Tuesday morning was the D-Day…but of course it rained heavily
. I thought no one is going to dig today, so we would most likely postpone it, yet a few minutes later Khrissee wrote me that a bunch of kids are in front of her door ready to get dirty. I quickly went to borrow Mzee’s boots and waded to the farm. The kids had of course left (it was porridge time), but we were assured they would return and help us afterwards. So, Khrissee and I started to dig and clean the pond that used to be there but was not maintained. It looked discouraging I have to admit. The pond was great, but filled with huge wooden poles, plastic, bricks, soil with all kinds of plants and insects and it seemed impossible to do this with only a hoe and a machete. And after just a few minutes we were so exhausted…I wonder how I survived my dad when I was a kid? The funny thing was that the kids actually didn’t return. (Okay, not really 'ha ha’-funny, but more ‘you gotta be fucking kidding me’-funny!) We were told that they ‘fear the rain’. (Are they made out of sugar…my dad would have asked!) Now, Gore explained that here people do not like to go out in the rain because they are afraid of getting sick, which I certainly understand. I have to admit that it drizzled slightly, yet not more than this morning when they insisted on digging while we suggested skipping it for the day.
After lunch the kids came to help. But before they did, they all stood around us, pointed and laughed
. Every now and then they asked me ‘Omanyi okulima?’ (You know how to dig?) This is such a random question as they stand there watching me do it. When I answered in the affirmative they giggle and shouted ‘Olimba!’ (You are lying!) Again…they watched me dig and why on earth would I lie about something like that? And how difficult can it be? Then, Elias was giving me advice on how to hold the hoe. Now, I have to say that though I am right-handed I do some things as if I were left-handed, such as holding my cutleries and apparently also holding a hoe. He repeatedly told me to hold it the other way, yet it was totally unnatural to me and when I told him that he said it was because I didn’t know how to dig correctly. That seriously pissed me off. I don’t tell him that he doesn’t know how to type correctly because he uses one finger!!! As long as the work is done what the heck should it matter how I hold my hoe???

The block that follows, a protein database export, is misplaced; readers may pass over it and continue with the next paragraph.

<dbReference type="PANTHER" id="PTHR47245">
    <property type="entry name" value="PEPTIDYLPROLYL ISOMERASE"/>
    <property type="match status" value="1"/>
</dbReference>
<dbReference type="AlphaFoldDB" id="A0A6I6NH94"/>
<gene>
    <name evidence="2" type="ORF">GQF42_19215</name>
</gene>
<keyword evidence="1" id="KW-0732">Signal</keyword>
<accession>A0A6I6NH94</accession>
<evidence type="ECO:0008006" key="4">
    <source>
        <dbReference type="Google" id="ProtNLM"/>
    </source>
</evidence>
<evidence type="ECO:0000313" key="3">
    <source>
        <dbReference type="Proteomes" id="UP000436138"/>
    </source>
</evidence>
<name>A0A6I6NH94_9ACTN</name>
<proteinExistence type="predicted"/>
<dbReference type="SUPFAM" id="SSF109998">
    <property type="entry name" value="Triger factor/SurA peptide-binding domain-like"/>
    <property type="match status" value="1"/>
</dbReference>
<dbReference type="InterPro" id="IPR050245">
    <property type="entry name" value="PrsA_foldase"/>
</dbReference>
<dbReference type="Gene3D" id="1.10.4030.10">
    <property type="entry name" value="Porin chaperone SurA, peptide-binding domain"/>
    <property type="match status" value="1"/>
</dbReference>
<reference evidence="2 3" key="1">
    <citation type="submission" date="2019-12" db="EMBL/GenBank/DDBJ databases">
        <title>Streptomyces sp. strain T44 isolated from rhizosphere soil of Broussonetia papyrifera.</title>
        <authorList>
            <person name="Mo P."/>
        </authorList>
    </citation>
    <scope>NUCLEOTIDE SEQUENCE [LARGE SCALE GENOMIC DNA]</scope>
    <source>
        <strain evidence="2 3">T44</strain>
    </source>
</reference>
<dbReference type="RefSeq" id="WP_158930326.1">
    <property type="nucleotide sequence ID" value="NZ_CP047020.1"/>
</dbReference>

Now, after having them kids stare at us for a great amount of time I got annoyed and told them to come and help. ‘Fenna?’ (Together?) Well, yes, because the more we are, the faster we will finish. So, the girls took the hoes and spades and machetes and started working immediately. The boys looked around and cracked jokes. They refused to jump into the hole because there could have been snakes. So, Khrissee and I jumped down. Again, everybody was talking about how we bazungu don’t know how to do it and…hihihi…how funny to see us there in the pond. I really wish they would get over this!
The boys also asked for ‘lukumi’ (1000 UGX) all the time. I ignored it, because I have no money to give. Khrissee and I talked about this the next morning though and we were told that the kids believe that we had paid Elias who refused to give them their money